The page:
A place to discuss the ecology and evolution of plants as well as the functioning of ecosystems.
Companion to Resource Strategies of Wild Plants, Princeton University Press.
Tuesday, February 22, 2011
Independence of leaf and stem traits
Multivariate relationships between leaf and stem traits for 600+ Neotropical tree species.
Before reading Baraloto et al. in Ecology Letters, I think the best assumption for how leaves and stems correspond is that plants with high-activity leaves (low tissue density, high N concentrations, low leaf longevity) would be associated with low density wood. Pioneer species are typically thought of this way--think Cecropia. Essentially cheap leaves come with cheap stems.Late-successional species typically have low-activity leaves and high wood density.
Yet, if you think about it a bit more, pines and firs have low wood density, yet their leaves live a long time. So what is the pattern? Do leaf and stem traits correlate or are they independent.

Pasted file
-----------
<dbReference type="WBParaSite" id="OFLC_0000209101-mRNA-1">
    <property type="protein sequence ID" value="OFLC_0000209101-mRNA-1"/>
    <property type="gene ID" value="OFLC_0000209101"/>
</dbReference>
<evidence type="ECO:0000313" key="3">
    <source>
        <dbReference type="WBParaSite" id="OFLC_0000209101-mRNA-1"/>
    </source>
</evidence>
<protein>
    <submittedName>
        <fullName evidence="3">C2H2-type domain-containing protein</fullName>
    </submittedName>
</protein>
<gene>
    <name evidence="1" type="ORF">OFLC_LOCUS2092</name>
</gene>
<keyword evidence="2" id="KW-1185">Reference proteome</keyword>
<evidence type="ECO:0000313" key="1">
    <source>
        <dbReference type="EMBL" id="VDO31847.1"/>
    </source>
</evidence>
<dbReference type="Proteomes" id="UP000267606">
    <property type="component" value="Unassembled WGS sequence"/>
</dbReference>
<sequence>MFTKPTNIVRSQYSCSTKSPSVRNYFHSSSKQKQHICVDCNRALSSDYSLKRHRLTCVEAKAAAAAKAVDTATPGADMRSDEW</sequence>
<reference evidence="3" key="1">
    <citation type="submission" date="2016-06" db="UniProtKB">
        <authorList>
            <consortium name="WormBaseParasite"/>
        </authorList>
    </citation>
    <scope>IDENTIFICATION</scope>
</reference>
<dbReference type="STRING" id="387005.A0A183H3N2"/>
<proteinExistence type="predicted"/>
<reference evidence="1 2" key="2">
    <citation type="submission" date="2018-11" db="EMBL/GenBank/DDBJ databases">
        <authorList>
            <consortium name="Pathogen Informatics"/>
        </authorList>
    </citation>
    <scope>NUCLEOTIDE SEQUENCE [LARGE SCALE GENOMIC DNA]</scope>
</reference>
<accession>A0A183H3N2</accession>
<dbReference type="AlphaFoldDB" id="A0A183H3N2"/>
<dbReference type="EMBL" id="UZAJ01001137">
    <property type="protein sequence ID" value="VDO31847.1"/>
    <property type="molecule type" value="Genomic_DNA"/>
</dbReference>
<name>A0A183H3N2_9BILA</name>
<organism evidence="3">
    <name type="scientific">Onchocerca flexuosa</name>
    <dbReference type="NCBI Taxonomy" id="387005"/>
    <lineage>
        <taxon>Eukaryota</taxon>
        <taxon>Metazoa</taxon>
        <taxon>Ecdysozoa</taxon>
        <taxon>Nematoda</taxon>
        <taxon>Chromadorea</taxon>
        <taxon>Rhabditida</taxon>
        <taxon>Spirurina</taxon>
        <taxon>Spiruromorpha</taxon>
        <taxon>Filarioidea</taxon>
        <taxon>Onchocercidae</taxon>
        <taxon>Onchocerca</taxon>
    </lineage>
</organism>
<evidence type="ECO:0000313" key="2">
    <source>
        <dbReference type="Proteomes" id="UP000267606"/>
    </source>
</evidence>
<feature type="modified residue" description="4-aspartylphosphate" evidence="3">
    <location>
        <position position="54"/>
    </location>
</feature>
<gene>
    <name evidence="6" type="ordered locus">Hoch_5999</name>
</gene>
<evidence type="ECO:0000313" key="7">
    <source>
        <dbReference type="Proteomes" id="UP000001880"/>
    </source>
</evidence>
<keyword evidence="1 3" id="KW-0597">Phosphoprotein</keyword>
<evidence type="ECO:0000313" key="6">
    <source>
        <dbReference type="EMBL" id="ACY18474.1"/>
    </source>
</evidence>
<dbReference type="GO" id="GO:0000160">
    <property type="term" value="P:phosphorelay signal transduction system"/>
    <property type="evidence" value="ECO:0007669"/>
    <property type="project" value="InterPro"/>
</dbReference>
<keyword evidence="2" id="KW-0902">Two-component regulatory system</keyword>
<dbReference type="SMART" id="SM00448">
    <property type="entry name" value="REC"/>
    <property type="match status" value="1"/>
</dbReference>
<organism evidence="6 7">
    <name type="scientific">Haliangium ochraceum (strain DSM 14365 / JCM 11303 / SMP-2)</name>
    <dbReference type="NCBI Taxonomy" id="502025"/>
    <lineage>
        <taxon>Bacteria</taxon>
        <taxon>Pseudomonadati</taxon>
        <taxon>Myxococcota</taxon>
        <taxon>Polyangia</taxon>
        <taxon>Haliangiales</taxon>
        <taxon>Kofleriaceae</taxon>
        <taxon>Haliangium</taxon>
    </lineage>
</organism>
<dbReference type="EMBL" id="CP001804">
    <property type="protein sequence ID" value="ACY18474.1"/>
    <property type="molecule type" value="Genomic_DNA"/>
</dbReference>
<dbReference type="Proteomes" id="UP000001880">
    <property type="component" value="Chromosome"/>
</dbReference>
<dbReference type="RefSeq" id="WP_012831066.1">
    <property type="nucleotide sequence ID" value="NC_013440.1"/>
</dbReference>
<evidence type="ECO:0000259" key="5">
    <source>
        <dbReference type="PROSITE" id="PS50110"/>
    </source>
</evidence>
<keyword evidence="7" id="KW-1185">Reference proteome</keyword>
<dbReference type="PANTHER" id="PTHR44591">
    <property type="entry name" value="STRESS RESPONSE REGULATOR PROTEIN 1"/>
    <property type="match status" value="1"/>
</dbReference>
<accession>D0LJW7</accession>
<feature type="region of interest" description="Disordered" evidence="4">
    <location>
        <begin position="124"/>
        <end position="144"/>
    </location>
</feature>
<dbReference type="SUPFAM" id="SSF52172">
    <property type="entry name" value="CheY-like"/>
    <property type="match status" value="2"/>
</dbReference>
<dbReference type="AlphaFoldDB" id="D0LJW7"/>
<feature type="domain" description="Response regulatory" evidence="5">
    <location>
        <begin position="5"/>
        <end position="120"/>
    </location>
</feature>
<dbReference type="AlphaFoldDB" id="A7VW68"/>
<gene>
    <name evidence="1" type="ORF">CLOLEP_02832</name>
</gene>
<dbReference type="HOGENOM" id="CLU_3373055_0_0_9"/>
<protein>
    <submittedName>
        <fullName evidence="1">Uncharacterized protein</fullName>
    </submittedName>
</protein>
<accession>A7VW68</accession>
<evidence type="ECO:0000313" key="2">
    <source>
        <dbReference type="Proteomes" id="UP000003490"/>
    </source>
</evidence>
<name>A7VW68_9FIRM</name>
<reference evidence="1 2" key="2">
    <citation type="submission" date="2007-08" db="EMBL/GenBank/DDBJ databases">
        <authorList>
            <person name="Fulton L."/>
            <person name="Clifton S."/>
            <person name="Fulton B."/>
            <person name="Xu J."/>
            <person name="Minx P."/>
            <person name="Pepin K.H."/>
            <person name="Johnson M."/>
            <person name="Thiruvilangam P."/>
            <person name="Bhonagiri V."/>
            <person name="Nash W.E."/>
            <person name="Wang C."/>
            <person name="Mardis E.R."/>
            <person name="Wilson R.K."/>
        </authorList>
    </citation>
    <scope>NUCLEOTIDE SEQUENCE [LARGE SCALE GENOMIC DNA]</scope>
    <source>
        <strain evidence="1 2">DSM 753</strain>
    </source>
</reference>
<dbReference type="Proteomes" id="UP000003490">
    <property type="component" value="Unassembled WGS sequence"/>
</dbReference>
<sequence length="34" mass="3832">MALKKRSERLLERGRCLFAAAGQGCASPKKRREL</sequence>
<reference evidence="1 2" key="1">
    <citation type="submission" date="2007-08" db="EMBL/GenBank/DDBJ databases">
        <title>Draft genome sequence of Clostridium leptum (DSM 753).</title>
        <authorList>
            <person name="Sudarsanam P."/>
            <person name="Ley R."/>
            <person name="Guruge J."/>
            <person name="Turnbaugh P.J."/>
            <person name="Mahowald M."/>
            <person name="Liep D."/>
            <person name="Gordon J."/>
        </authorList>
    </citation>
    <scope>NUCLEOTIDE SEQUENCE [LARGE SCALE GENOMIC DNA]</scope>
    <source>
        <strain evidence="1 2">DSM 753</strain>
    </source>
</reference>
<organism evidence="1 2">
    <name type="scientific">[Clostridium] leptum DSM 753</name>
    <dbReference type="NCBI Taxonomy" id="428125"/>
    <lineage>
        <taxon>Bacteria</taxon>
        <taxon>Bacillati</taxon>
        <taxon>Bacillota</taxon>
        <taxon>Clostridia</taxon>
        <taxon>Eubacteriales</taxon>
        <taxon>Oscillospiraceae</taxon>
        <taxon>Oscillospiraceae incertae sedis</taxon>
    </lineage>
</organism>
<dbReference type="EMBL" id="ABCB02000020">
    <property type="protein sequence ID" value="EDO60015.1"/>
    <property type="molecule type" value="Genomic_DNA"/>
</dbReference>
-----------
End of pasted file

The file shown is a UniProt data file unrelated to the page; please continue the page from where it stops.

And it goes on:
Baraloto et al. compared key leaf and stem functional traits for over 600 tropical tree species. The authors convincingly show that leaf and stem economic axes are orthogonal. Species with low leaf tissue density and high foliar nitrogen concentrations are equally as likely to be associated with high stem density as low. In short, cheap leaves can be born on expensive stems.
The factorial ecology of leaf and stem economics has still to be worked out and the obvious next question is to reexamine patterns with roots, but the paper is an excellent example of the power of sampling large numbers of species and distilling data to a clear, simple message.
Baraloto, C., C. E. Timothy Paine, L. Poorter, J. Beauchene, D. Bonal, A. M. Domenach, B. Herault, S. Patino, J. C. Roggy, and J. Chave. 2010. Decoupled leaf and stem economics in rain forest trees. Ecology Letters 13:1338-1347.